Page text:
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Gillette Ordered to Sell Stake in Wilkinson Parent

November 11, 1992

BOSTON (AP) _ Gillette Co., which was blocked from buying the U.S. business of rival Wilkinson Sword, was ordered Wednesday to sell its minority interest in Wilkinson’s Dutch parent company.

The European Community Commission concluded Gillette’s relationship with Eemland Holdings NV would hurt competition on the continent. The commission said its investigation found Gillette violated EC competition rules by having influence over Eemland’s commercial policy and distorting the razor market.

″The link between Gillette and Eemland will weaken competition,″ the commission said in a statement. ″Consequently, Gillette’s involvement in the overall arrangement is an abuse of its dominant position.″

Gillette spokesman David Fausch said the Boston-based company, the world leader in the razor market, had not seen the EC commission orders and had not decided whether to appeal them.

But Fausch insisted Gillette’s relationship with Eemland did not affect competition in the European market, saying ″in fact they are a very strong competitor in Europe.″

Fausch also said Eemland is trying to sell Wilkinson, and ″if that sale goes through, it makes this academic.″

In a 1989 deal, Gillette helped finance a buyout of Wilkinson’s Swedish owner and gained a 22.9 percent, nonvoting interest in the newly created company, Eemland.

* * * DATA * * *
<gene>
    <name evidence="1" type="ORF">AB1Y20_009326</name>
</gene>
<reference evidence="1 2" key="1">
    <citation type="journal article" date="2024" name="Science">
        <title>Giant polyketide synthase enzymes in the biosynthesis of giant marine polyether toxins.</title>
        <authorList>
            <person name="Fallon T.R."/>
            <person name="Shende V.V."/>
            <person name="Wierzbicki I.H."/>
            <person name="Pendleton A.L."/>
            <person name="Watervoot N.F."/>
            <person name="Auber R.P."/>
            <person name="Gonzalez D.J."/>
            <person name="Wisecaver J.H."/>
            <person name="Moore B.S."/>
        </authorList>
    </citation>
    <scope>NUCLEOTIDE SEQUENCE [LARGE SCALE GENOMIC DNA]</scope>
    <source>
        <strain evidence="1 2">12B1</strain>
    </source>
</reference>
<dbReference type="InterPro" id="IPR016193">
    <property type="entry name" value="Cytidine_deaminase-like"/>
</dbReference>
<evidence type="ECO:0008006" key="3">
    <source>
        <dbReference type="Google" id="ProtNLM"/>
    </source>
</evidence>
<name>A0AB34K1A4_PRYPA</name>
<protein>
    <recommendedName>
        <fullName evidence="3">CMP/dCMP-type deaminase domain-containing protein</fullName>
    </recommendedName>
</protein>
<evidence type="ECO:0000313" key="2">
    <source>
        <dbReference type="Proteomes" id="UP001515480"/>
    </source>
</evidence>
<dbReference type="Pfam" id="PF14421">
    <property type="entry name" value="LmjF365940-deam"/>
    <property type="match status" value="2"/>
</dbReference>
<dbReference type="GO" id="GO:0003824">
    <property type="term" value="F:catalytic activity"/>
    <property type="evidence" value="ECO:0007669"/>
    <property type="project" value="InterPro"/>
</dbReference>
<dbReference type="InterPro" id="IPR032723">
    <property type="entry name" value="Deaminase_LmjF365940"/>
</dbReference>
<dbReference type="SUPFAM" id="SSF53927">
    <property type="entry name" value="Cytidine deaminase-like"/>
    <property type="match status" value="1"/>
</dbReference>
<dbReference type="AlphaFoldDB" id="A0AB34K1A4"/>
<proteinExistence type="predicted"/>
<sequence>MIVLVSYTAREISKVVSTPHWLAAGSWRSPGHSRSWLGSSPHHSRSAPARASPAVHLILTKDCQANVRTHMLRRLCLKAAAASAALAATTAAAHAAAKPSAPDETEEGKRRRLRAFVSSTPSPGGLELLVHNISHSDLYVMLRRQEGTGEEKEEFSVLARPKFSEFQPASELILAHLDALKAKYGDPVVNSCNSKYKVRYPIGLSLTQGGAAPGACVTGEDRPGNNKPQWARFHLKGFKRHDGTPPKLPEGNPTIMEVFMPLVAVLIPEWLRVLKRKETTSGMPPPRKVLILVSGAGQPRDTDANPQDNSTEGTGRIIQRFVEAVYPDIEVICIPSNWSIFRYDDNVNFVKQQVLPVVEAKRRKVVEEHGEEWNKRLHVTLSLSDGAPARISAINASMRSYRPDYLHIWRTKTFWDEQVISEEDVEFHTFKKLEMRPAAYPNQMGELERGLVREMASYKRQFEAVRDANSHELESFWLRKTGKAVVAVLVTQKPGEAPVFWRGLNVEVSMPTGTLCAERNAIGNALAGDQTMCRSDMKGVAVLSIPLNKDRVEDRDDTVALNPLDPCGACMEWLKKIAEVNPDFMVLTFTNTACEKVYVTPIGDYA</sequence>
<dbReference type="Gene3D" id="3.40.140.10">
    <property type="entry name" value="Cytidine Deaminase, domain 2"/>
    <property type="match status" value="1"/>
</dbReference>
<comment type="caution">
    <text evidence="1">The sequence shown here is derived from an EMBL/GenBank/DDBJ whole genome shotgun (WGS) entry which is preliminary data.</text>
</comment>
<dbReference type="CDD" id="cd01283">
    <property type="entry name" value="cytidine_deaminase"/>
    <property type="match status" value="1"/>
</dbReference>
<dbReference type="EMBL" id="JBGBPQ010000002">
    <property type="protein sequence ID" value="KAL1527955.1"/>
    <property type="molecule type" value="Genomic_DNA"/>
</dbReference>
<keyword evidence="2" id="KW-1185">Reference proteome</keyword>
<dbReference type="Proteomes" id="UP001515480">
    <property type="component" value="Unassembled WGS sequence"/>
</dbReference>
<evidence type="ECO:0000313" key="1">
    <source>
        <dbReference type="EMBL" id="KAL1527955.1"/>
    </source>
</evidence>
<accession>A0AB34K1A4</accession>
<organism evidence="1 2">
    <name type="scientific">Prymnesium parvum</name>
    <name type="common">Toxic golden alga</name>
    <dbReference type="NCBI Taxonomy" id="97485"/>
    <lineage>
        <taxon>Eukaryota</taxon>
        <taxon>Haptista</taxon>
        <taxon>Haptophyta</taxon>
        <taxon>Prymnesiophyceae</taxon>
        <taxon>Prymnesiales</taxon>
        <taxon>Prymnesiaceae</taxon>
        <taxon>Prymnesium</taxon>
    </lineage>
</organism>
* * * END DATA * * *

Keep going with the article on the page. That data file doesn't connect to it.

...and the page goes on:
The $155 million deal would have given Gillette the Wilkinson blade and razor business outside Europe. But the U.S. Justice Department blocked Gillette from acquiring the Wilkinson business in the United States in 1990, saying it was acting to promote competition.

The European commission set an unspecified deadline for Gillette to dispose of its interest in Eemland. Gillette is also required to return to Eemland control of the Wilkinson Sword businesses in some European markets, including the former East Germany, Czechoslovakia, Hungary, Poland, Turkey, and the former Yugoslavia.

The investigation was sparked by complaints from competitors that Gillette was unfairly cornering the market.

Because of its position as a stakeholder and major creditor of Eemland, ″Gillette will be able to exercise some influence over the commercial policy of Eemland,″ a commission statement said.

The two companies were also tied by arrangements for Eemland to supply Gillette with Wilkinson Sword products for sale outside the EC.

But Fausch said Gillette never intended to have a long-term investment in Eemland. Gillette officials have said the company’s main interest is in Wilkinson’s business in other parts of the world.

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